If you’re looking for a simple and easy approach to body building nutrition, a whole foods regimen is the perfect solution. Aside from its simplicity, a diet of whole foods offers enormous benefits for your training, bodybuilding, and long-term health.
What Are Whole Foods?
Whole foods are processed and refined as little as possible before you consume them. In other words, they remain in their closest natural form. What we mean by “closest natural form” is that after being hunted, harvested, fished, or farmed, they don’t undergo any further processing. Because of how close these foods are to their natural state, advocates of whole food nutrition often refer to them as “real food.”
As a rule of thumb, if it’s fresh, in season, and organically grown, and if it hasn’t been over-processed or refined of nutrients, it can be considered a whole food. Examples include:
- Fresh fruits and vegetables
- Fresh meats and eggs
- Fresh fish and shellfish
- Whole grains (brown rice, barley, whole wheat, and quinoa)
- Nuts and legumes
- Dairy products (with no added sugars, sweeteners, or flavorings)
What Makes Whole Foods a Better Choice?
To understand what makes whole foods a better alternative for your health, it helps to know what happens to food that’s been processed.
Foods are generally processed in five ways: over-cooking, drying at prolonged high temperatures, irradiation, freezing, and adding chemicals such as preservatives, synthetic vitamins, and pesticides, herbicides, hormones, etc. (to help food grow). When a food is processed in any of these ways, some (if not all) of the vitamins, minerals, and other nutrients that our bodies need are lost. The only thing that remains are calories and minimal amounts of nutrients. In other words, we’re left with empty calories.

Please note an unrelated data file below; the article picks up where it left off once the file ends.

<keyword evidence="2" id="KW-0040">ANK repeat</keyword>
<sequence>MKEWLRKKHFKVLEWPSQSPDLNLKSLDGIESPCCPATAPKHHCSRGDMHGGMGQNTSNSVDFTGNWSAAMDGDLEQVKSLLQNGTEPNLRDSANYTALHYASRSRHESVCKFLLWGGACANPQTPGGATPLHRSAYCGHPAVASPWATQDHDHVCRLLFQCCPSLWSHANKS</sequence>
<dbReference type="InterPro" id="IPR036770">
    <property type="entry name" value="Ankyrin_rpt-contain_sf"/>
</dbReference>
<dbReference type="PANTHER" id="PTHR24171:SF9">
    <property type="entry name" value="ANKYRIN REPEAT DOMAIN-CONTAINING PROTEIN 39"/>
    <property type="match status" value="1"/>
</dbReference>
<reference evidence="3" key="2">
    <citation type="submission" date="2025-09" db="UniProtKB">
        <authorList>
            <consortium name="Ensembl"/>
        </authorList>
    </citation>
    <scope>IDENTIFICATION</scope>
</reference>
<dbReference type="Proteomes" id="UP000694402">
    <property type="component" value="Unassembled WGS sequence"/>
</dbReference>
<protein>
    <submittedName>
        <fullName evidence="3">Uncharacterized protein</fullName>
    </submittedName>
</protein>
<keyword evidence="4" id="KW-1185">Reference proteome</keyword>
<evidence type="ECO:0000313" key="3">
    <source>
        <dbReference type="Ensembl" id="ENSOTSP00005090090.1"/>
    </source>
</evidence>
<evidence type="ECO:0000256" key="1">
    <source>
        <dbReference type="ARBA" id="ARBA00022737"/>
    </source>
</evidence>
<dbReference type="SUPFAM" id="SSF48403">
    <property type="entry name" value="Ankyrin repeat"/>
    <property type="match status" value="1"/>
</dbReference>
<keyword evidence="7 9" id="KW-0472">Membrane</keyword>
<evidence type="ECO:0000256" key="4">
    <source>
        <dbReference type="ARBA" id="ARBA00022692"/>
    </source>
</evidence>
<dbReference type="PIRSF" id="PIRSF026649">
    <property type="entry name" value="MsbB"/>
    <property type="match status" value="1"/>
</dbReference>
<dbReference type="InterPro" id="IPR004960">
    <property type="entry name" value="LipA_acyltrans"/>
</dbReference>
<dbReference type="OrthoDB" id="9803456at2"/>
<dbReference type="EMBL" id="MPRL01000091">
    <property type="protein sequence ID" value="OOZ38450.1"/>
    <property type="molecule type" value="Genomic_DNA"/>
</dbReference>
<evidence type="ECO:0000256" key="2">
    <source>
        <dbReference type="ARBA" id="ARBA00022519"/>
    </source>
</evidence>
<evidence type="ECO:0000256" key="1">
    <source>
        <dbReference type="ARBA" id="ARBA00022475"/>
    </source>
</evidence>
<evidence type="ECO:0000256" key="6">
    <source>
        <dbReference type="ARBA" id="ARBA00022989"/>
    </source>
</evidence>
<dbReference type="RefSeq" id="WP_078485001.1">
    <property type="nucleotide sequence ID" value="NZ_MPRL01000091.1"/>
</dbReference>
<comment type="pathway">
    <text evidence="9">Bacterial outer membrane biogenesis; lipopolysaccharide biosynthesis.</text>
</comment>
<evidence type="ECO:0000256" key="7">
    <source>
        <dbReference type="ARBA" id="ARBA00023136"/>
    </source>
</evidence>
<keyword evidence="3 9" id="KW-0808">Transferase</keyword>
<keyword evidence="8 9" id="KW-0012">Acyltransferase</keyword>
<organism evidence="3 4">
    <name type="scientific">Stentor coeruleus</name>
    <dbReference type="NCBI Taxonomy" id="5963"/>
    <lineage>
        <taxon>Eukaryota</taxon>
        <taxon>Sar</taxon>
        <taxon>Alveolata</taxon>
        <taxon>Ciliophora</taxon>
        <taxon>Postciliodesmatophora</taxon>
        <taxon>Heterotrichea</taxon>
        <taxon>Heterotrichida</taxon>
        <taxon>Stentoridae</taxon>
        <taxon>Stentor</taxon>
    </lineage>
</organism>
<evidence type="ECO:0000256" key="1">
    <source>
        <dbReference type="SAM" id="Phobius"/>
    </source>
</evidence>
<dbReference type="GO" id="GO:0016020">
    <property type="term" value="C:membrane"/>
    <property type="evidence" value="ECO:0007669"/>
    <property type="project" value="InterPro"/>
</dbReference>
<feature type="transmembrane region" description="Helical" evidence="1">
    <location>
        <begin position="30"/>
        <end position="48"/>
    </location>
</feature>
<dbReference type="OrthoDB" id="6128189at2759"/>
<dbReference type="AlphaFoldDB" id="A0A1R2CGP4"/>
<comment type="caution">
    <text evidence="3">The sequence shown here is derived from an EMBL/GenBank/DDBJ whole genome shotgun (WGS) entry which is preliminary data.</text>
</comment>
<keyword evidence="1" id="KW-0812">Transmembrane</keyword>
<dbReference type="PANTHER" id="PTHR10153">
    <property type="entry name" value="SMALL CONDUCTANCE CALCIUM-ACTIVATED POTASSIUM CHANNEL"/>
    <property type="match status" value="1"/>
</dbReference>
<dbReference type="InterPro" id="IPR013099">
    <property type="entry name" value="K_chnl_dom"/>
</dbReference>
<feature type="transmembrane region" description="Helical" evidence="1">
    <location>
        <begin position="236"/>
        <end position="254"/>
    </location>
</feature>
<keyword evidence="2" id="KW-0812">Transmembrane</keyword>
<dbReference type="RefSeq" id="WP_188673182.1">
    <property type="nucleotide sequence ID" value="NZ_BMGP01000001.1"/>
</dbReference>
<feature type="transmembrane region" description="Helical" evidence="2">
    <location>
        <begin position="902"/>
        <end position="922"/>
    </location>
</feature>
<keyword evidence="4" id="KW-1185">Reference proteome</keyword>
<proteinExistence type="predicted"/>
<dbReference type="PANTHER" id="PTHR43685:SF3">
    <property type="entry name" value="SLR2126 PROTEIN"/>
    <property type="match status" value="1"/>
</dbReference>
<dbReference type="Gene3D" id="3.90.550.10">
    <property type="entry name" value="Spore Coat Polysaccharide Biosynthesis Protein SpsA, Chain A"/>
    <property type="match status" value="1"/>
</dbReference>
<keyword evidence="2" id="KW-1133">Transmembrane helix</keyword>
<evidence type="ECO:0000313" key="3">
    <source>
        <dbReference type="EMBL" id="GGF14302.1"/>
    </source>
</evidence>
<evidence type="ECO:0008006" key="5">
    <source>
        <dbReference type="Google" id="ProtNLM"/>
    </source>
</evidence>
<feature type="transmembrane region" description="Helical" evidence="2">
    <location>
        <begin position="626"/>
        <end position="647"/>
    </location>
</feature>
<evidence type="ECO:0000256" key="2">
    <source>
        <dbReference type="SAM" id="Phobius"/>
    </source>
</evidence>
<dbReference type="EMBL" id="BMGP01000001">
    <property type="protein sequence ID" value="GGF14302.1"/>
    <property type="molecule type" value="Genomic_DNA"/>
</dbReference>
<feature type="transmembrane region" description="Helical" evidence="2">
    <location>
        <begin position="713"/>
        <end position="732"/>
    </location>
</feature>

If processing strips our food of so many important nutrients, you might be wondering why we started processing it at all. The answer has to do with our need to preserve food in order to store and eat it later. But at some point along the way, we also started processing food to make it taste, look, and feel more appetizing.
However, it’s important to keep in mind that not all processed foods are equally bad. You can still cook, freeze, and dry your food. So long as you’re not cooking it beyond the required temperature, it will retain most of its beneficial nutrients.
How Are Processed Foods Harmful to Your Health?
The danger that processed foods pose to our health doesn’t end at the lack of nutrients. Processing also includes the use of additives such as sugars, sulfites, hydrogenated oils, and nitrates, among others. Some of these substances can harm your health, and studies have even shown that the long-term effects of a diet consisting of mostly processed food increase the likelihood of hormonal imbalance and chronic diseases even as they decrease athletic performance.